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Feeding your mind, saving the planet >>

CBO Farm Bill Estimate

Wednesday, March 14, 2012

Yesterday the Congressional Budget Office released its estimates of farm bill program spending over the next ten years. The Hagstrom Report, a by-subscription news service, caught up with Jim Miller, a top aide to Senate Budget Committee Chairman Kent Conrad (D-N.D.), who said the rising cost of crop insurance – $11 billion over ten years  –was due to “both to the value of crops and timing shifts stemming from decisions made in the 2008 farm bill.”

EWG believes lawmakers should take a hard look at the cost of premium subsidies. The baseline projections make it clear that there is plenty of room for savings while still maintaining a viable safety net for farmers. With the savings, Congress could help protect water and soil by restoring conservation program cuts of $4 billion and also fully fund the Local Farms, Food and Jobs bill introduced by Rep. Chellie Pingree (D-Maine) and Sen. Sherrod Brown (D-Ohio).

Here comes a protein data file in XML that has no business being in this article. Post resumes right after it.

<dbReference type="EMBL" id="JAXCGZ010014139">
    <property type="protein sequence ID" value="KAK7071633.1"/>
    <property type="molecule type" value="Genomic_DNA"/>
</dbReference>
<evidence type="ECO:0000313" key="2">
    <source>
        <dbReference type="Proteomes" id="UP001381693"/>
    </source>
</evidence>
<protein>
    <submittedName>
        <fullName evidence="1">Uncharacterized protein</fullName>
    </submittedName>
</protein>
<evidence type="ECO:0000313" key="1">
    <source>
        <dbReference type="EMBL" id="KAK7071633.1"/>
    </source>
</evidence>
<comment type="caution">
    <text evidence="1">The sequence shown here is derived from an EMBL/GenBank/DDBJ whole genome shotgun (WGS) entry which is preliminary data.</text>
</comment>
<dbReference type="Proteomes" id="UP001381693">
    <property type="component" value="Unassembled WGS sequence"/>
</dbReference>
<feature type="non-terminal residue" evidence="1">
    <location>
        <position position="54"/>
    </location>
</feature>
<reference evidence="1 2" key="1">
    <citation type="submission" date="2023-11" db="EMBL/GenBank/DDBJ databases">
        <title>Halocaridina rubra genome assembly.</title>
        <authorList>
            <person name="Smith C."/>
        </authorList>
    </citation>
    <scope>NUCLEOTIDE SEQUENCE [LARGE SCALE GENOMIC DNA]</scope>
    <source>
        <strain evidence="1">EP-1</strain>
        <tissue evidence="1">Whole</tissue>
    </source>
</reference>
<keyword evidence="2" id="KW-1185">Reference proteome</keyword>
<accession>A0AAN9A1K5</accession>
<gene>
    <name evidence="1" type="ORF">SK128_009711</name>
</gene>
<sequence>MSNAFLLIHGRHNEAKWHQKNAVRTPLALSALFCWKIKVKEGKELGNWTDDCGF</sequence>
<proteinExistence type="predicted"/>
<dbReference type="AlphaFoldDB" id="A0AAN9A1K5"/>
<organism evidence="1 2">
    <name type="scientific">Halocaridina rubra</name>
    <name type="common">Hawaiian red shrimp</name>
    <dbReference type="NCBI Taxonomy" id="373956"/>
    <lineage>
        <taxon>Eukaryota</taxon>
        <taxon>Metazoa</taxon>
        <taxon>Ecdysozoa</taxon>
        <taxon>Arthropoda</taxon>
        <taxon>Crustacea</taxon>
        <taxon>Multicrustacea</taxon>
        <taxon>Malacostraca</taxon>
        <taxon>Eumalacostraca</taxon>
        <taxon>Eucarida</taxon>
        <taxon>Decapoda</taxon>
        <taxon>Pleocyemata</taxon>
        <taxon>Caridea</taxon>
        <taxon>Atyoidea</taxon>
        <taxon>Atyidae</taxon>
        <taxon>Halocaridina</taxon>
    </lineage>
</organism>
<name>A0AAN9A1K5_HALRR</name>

Recent polls show that 78 percent of Americans say making healthy foods more affordable and more accessible should be a top priority in the farm bill, while 49 percent identified subsidies for crop insurance premiums as the best place to cut.


Table Scraps:

-          Carolyn Lochhead reported in The San Francisco Chronicle that Mitt Romney has assembled his agriculture team. She writes that it “has a decided tilt toward California’s fruit and vegetable industry” and “The Romney policy board is a decidedly non-corn bunch.”

-          Brownfield Ag’s Steve Kopperud asks if any of the presidential candidates “Have ever met a farmer?”

-          Delta Farm Press’s David Bennett took a look at dissension among state Farm Bureau members over how much taxpayers should be asked to invest in new subsidized crop insurance programs.

-          Here’s a good pro-industry-motivated article on the economic loss associated with soil erosion.

Tweet of the day:

? @NEMWIUpperMiss Environmental organizations file legal action against EPA on Mississippi River pollution and Gulf of Mexico "Dead Zone" http://t.co/swyw5KVh

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